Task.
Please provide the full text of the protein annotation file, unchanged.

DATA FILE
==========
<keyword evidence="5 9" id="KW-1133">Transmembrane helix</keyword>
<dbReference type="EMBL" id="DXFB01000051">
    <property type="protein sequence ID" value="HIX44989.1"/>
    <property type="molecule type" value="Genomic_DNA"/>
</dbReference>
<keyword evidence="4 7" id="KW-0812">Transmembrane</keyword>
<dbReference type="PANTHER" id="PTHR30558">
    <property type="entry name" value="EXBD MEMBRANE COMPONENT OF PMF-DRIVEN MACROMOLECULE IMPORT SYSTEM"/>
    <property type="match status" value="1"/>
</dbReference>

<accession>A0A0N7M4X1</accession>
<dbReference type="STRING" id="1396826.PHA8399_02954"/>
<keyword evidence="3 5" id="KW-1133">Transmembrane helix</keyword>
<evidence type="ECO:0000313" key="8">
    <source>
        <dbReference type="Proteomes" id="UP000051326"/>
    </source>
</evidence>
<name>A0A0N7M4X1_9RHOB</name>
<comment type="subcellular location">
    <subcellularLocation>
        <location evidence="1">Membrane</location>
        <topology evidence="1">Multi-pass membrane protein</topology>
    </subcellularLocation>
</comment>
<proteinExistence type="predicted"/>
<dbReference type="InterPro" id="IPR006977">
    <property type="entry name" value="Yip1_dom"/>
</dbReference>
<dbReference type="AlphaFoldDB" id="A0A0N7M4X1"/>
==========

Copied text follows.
<keyword evidence="5 9" id="KW-1133">Transmembrane helix</keyword>
<dbReference type="EMBL" id="DXFB01000051">
    <property type="protein sequence ID" value="HIX44989.1"/>
    <property type="molecule type" value="Genomic_DNA"/>
</dbReference>
<keyword evidence="4 7" id="KW-0812">Transmembrane</keyword>
<dbReference type="PANTHER" id="PTHR30558">
    <property type="entry name" value="EXBD MEMBRANE COMPONENT OF PMF-DRIVEN MACROMOLECULE IMPORT SYSTEM"/>
    <property type="match status" value="1"/>
</dbReference>

<accession>A0A0N7M4X1</accession>
<dbReference type="STRING" id="1396826.PHA8399_02954"/>
<keyword evidence="3 5" id="KW-1133">Transmembrane helix</keyword>
<evidence type="ECO:0000313" key="8">
    <source>
        <dbReference type="Proteomes" id="UP000051326"/>
    </source>
</evidence>
<name>A0A0N7M4X1_9RHOB</name>
<comment type="subcellular location">
    <subcellularLocation>
        <location evidence="1">Membrane</location>
        <topology evidence="1">Multi-pass membrane protein</topology>
    </subcellularLocation>
</comment>
<proteinExistence type="predicted"/>
<dbReference type="InterPro" id="IPR006977">
    <property type="entry name" value="Yip1_dom"/>
</dbReference>
<dbReference type="AlphaFoldDB" id="A0A0N7M4X1"/>